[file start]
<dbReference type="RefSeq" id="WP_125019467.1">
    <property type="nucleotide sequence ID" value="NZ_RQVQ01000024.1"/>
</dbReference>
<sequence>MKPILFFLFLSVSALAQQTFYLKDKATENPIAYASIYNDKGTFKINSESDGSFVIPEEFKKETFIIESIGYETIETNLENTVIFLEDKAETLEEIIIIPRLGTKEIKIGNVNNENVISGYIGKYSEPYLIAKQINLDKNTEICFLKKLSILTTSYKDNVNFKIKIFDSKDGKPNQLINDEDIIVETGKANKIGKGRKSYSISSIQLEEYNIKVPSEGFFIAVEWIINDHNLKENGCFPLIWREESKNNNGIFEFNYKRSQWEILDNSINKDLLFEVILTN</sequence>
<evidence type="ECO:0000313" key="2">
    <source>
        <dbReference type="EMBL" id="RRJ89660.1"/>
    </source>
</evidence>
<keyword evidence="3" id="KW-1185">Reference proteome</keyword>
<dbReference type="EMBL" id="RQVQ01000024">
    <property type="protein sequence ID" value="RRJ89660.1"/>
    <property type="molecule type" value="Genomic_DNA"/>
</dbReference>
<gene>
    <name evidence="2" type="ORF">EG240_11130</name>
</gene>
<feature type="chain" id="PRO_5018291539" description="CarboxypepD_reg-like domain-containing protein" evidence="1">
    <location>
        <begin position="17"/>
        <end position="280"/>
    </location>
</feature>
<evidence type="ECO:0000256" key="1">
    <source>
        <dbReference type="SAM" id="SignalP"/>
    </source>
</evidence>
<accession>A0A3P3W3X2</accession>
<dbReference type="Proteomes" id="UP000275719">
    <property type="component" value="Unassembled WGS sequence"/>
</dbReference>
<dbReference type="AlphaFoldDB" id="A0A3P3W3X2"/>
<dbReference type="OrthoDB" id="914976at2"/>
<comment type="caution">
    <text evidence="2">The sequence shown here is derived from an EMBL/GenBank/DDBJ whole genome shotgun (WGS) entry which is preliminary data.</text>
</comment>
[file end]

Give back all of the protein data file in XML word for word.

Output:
<dbReference type="RefSeq" id="WP_125019467.1">
    <property type="nucleotide sequence ID" value="NZ_RQVQ01000024.1"/>
</dbReference>
<sequence>MKPILFFLFLSVSALAQQTFYLKDKATENPIAYASIYNDKGTFKINSESDGSFVIPEEFKKETFIIESIGYETIETNLENTVIFLEDKAETLEEIIIIPRLGTKEIKIGNVNNENVISGYIGKYSEPYLIAKQINLDKNTEICFLKKLSILTTSYKDNVNFKIKIFDSKDGKPNQLINDEDIIVETGKANKIGKGRKSYSISSIQLEEYNIKVPSEGFFIAVEWIINDHNLKENGCFPLIWREESKNNNGIFEFNYKRSQWEILDNSINKDLLFEVILTN</sequence>
<evidence type="ECO:0000313" key="2">
    <source>
        <dbReference type="EMBL" id="RRJ89660.1"/>
    </source>
</evidence>
<keyword evidence="3" id="KW-1185">Reference proteome</keyword>
<dbReference type="EMBL" id="RQVQ01000024">
    <property type="protein sequence ID" value="RRJ89660.1"/>
    <property type="molecule type" value="Genomic_DNA"/>
</dbReference>
<gene>
    <name evidence="2" type="ORF">EG240_11130</name>
</gene>
<feature type="chain" id="PRO_5018291539" description="CarboxypepD_reg-like domain-containing protein" evidence="1">
    <location>
        <begin position="17"/>
        <end position="280"/>
    </location>
</feature>
<evidence type="ECO:0000256" key="1">
    <source>
        <dbReference type="SAM" id="SignalP"/>
    </source>
</evidence>
<accession>A0A3P3W3X2</accession>
<dbReference type="Proteomes" id="UP000275719">
    <property type="component" value="Unassembled WGS sequence"/>
</dbReference>
<dbReference type="AlphaFoldDB" id="A0A3P3W3X2"/>
<dbReference type="OrthoDB" id="914976at2"/>
<comment type="caution">
    <text evidence="2">The sequence shown here is derived from an EMBL/GenBank/DDBJ whole genome shotgun (WGS) entry which is preliminary data.</text>
</comment>